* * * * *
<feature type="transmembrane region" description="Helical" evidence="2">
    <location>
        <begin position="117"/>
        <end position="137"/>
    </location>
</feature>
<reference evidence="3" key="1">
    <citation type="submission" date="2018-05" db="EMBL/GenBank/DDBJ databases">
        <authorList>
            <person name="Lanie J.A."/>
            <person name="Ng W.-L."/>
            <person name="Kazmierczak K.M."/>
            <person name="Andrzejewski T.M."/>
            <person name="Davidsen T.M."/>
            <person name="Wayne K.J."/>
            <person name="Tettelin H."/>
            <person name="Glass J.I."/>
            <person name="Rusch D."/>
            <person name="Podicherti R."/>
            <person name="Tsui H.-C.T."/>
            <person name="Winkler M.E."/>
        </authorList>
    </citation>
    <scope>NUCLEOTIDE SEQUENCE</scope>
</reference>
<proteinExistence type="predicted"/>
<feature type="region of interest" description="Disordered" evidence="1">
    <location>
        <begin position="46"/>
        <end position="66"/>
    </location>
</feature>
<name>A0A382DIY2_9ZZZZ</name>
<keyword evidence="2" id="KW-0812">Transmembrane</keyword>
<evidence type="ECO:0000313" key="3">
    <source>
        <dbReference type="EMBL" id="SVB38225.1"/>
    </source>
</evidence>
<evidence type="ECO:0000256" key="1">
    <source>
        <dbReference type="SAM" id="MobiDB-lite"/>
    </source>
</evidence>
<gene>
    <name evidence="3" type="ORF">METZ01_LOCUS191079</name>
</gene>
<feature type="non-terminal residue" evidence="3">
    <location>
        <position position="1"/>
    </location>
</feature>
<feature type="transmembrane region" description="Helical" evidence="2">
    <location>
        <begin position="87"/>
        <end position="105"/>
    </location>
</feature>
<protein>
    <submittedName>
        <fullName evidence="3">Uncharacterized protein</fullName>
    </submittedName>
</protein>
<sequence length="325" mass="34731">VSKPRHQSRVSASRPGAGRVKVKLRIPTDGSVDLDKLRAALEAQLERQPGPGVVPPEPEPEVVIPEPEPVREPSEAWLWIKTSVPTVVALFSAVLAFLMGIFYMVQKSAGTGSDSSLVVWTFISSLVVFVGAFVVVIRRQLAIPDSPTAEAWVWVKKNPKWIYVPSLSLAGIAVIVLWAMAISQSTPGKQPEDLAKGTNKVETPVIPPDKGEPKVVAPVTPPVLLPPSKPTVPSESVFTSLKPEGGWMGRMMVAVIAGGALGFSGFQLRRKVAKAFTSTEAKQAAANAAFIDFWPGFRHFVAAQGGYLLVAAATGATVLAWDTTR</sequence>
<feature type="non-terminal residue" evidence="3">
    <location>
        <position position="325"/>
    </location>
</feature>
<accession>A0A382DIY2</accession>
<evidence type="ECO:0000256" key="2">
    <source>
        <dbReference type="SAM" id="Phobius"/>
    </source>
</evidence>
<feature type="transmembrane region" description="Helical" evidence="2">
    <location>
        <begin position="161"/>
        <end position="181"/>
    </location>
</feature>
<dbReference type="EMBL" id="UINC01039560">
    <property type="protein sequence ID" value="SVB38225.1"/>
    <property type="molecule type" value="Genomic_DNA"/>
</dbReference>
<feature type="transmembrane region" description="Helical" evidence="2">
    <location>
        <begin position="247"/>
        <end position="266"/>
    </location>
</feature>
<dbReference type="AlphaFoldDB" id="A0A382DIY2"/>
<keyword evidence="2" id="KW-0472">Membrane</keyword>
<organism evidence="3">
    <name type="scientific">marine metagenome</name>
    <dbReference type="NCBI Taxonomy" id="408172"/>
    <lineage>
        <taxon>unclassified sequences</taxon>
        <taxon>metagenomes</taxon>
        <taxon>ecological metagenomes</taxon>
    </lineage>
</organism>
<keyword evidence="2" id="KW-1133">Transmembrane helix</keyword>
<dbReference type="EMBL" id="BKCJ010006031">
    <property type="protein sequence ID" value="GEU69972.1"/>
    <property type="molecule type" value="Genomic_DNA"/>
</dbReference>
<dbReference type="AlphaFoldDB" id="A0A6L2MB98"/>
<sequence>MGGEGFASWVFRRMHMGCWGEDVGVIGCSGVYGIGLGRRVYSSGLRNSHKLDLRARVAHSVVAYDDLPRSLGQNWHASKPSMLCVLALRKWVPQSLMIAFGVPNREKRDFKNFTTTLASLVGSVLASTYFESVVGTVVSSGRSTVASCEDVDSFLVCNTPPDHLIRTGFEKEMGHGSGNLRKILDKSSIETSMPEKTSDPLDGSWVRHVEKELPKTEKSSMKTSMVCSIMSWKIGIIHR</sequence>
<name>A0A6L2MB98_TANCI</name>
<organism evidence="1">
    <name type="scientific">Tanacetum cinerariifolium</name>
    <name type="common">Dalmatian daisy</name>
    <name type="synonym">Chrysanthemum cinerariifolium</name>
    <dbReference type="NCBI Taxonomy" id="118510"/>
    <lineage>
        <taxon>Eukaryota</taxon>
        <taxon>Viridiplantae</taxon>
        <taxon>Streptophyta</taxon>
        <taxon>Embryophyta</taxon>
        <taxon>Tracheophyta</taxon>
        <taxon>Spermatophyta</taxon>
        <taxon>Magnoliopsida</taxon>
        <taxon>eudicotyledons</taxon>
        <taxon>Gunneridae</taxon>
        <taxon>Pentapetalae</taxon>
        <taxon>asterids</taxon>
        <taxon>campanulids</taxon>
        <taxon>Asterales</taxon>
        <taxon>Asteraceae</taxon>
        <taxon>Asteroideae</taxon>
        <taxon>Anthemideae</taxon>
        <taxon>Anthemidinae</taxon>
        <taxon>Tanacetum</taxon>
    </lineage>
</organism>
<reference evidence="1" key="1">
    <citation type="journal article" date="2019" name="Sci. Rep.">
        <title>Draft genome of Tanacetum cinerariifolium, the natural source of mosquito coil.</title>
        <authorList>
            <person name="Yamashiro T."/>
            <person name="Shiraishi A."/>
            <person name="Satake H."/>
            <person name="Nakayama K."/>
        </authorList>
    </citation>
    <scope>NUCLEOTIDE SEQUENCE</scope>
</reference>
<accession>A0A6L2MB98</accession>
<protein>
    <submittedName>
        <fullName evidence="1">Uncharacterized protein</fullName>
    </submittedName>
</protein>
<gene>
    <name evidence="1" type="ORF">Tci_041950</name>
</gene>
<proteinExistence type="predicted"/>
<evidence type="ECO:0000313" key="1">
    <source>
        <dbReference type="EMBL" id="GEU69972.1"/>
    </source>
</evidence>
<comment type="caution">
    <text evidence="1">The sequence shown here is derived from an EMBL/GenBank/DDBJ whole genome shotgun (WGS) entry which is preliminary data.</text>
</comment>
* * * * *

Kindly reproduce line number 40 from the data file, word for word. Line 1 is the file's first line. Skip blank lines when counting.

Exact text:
<evidence type="ECO:0000256" key="1">